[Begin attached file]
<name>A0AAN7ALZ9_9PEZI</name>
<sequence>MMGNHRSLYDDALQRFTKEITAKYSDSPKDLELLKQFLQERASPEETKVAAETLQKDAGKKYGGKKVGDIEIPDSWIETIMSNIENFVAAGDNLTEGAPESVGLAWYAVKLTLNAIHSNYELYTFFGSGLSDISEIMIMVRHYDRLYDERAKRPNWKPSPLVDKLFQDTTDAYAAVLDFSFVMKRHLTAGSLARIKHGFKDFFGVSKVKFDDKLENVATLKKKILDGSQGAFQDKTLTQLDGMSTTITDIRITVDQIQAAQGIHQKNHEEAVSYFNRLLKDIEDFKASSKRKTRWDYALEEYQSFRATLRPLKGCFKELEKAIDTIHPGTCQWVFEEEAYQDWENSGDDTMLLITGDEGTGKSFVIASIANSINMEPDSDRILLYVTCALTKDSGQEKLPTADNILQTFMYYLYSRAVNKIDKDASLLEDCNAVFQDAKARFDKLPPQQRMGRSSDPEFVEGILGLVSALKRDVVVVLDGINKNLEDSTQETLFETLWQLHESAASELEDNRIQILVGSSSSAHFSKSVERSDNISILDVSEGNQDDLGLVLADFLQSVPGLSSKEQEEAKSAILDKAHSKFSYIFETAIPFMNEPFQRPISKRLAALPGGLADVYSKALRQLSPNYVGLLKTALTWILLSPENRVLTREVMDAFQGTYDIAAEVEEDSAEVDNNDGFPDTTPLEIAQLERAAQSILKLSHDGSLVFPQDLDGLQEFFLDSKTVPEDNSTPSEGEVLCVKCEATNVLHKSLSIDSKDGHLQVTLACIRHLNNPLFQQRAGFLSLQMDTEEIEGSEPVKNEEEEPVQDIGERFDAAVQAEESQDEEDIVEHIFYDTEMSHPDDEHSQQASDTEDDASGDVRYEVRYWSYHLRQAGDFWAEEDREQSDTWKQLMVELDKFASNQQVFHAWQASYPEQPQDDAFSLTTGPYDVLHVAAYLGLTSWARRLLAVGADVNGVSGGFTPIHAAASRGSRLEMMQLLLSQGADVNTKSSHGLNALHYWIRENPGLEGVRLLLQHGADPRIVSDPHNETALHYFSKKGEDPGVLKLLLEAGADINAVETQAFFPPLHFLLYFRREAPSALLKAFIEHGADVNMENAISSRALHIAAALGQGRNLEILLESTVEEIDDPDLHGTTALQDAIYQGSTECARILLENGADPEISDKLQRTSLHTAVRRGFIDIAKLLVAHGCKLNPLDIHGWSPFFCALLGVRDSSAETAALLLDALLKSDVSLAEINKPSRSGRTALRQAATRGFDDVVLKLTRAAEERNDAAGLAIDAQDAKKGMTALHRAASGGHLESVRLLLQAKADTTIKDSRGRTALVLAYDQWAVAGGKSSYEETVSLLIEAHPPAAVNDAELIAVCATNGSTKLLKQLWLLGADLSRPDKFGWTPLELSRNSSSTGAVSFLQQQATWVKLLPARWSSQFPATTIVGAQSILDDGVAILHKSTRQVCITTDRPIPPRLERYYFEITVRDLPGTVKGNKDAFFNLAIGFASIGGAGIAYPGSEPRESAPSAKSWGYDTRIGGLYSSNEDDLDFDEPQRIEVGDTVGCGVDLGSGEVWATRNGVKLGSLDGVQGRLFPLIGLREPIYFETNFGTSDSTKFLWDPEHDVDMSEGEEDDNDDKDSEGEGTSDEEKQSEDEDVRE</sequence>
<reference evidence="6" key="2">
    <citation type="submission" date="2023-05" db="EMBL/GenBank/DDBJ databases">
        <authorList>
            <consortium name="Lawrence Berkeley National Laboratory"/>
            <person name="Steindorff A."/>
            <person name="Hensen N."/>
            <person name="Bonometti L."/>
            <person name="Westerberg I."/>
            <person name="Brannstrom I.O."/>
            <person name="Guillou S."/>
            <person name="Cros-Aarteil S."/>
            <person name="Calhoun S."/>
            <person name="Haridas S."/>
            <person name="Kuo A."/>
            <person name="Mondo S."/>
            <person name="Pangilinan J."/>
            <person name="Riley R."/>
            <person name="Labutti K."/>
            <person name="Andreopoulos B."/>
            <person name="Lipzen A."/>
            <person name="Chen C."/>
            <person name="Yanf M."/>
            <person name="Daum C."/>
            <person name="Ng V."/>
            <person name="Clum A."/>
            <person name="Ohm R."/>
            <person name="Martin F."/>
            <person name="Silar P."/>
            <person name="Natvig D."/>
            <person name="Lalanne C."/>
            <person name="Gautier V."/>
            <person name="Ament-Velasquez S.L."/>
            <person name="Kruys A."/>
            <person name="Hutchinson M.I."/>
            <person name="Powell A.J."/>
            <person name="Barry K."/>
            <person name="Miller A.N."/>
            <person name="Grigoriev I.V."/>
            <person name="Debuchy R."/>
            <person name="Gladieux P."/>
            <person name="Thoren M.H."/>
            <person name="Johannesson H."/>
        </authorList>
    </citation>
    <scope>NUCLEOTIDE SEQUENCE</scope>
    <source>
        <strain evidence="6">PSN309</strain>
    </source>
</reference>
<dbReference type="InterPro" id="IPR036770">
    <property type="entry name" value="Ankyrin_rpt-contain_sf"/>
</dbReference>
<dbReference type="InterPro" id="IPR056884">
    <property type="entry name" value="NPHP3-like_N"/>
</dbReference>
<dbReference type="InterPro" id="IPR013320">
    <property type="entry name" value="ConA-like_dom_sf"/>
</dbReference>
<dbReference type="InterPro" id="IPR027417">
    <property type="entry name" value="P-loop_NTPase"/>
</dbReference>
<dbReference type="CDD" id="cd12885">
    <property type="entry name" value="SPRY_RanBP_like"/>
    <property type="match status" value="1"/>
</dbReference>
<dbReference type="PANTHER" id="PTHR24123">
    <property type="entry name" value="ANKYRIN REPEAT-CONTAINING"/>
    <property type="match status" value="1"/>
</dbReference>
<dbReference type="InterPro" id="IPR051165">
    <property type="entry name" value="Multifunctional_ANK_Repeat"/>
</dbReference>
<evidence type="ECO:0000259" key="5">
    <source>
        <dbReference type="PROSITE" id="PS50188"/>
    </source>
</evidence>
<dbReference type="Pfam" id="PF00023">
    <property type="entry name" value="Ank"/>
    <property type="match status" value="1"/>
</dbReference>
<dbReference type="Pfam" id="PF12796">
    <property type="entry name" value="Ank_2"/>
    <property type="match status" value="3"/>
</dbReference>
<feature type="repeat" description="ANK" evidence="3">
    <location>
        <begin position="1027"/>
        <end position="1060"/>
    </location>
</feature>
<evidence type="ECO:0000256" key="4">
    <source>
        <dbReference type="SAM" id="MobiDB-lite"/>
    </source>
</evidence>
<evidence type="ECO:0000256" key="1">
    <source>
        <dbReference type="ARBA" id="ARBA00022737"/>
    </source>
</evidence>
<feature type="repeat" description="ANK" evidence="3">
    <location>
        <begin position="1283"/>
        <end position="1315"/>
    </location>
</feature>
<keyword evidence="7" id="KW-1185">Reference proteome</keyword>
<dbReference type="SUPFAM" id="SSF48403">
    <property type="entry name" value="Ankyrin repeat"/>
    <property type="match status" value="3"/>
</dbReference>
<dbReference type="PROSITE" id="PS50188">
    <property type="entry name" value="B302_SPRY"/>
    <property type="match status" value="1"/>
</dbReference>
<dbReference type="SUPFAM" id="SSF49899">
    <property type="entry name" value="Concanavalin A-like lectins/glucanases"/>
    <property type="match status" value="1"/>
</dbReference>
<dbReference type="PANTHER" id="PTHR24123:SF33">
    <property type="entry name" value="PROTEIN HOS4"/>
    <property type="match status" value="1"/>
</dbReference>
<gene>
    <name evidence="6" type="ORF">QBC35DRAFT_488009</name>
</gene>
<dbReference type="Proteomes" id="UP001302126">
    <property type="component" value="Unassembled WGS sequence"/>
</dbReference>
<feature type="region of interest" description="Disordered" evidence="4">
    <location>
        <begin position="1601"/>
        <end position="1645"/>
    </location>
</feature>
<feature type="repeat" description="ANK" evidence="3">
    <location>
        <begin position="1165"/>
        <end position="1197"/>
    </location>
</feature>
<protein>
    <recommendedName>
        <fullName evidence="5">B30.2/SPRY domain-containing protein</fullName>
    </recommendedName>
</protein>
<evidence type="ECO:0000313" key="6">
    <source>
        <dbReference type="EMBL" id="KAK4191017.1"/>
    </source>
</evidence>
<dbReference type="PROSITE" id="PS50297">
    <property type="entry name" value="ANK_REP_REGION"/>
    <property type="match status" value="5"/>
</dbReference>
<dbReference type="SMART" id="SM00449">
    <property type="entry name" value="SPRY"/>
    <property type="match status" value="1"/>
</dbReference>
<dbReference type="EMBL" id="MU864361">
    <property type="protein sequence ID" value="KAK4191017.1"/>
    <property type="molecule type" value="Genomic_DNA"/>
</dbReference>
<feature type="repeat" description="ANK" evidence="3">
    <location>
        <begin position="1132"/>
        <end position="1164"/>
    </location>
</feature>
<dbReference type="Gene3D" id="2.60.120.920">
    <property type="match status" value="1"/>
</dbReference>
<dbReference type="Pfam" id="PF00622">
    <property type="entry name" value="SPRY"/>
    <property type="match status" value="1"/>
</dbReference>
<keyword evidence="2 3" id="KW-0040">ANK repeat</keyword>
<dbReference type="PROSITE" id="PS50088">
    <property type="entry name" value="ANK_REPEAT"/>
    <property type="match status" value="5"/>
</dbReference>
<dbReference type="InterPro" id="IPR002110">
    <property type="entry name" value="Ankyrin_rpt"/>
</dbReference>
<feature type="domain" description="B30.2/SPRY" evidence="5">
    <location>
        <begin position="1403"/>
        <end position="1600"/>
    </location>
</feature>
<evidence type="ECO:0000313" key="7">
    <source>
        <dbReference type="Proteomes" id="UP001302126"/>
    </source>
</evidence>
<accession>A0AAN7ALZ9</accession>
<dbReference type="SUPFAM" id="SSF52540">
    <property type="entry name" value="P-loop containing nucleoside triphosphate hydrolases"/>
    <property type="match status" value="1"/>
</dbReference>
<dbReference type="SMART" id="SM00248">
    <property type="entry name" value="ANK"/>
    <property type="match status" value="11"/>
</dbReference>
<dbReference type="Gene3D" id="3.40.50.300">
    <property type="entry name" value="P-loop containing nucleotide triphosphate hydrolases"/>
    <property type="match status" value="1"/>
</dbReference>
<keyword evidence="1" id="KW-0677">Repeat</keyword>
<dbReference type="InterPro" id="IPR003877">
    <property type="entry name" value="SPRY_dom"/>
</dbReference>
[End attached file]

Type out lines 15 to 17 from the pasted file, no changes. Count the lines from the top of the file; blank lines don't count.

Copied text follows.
            <person name="Haridas S."/>
            <person name="Kuo A."/>
            <person name="Mondo S."/>